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Article
October 1991

Recent Developments in the Pathogenesis of Allergic Contact Dermatitis

Author Affiliations

From the Department of Dermatology, University of Minnesota, Minneapolis. Dr Kalish is now with the Department of Dermatology, Health Sciences Center, State University of New York at Stony Brook.

Arch Dermatol. 1991;127(10):1558-1563. doi:10.1001/archderm.1991.01680090122016
Abstract

• Allergic contact dermatitis is both an important clinical problem and a model system for lymphocyte-mediated pathologic changes. Elicitation of allergic contact dermatitis requires interaction of antigen with epidermal Langerhans cells, followed by migration of the Langerhans cells to the lymph nodes to present antigen to T lymphocytes. These activated T lymphocytes must then home to the antigen-exposed skin. Adhesion molecules such as LFA-1 and ICAM-1 have a role in this homing. Only a small proportion of the T lymphocytes in the skin lesion are specific for the inducing antigen. Studies of poison ivy (urushiol dermatitis) have determined this fraction to be less than one per 100 infiltrating lymphocytes. By a variety of amplification mechanisms, it is possible for this small number of antigen-specific T lymphocytes to induce the pathologic changes of allergic contact dermatitis. Improved understanding of this condition should result in increased knowledge of the pathogenesis of a variety of T lymphocyte—mediated skin conditions.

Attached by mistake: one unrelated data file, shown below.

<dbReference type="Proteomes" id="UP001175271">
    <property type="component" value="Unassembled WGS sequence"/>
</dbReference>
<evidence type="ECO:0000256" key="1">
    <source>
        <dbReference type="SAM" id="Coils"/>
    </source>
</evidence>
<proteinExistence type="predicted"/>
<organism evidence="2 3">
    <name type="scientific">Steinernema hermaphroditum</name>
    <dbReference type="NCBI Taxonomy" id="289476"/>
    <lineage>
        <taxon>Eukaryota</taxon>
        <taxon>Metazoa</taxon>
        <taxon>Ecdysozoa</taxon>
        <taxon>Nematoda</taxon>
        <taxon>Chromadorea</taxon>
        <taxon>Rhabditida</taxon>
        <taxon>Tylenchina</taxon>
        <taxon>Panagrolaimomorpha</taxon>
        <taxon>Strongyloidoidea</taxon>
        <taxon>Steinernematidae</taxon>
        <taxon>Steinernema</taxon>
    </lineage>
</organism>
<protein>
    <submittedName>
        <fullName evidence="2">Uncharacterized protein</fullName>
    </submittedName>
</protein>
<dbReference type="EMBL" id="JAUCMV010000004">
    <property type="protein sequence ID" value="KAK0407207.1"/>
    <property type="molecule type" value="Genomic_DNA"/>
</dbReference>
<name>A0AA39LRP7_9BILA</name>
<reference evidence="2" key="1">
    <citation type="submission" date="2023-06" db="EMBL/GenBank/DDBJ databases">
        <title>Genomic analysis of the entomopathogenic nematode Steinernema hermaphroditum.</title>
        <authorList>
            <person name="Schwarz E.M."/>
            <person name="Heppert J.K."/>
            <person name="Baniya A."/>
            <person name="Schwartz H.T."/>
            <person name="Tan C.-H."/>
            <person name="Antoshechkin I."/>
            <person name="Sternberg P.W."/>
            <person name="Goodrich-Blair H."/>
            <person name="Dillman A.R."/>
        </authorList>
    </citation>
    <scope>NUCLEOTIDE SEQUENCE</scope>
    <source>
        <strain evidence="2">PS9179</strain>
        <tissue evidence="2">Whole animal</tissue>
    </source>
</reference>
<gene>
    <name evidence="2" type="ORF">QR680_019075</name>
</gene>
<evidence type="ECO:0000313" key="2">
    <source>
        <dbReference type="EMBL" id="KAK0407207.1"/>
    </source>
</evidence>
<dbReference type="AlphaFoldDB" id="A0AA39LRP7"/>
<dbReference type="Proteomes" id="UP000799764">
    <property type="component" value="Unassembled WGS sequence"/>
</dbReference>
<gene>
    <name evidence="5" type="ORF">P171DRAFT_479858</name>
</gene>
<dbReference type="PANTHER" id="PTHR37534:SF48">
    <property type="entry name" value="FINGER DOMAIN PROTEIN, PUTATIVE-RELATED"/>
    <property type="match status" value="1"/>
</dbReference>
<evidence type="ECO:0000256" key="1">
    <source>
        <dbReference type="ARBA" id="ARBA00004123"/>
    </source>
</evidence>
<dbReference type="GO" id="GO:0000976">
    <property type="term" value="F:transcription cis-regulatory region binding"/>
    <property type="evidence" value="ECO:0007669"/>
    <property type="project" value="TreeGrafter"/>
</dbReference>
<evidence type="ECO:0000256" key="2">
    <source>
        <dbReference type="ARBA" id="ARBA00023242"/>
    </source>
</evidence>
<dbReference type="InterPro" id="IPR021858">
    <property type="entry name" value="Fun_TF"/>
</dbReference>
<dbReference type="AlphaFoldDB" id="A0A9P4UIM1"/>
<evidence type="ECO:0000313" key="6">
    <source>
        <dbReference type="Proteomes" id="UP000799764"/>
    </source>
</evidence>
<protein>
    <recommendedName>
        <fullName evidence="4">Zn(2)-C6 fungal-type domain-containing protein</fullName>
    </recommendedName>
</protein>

(Arch Dermatol. 1991;127:1558-1563)

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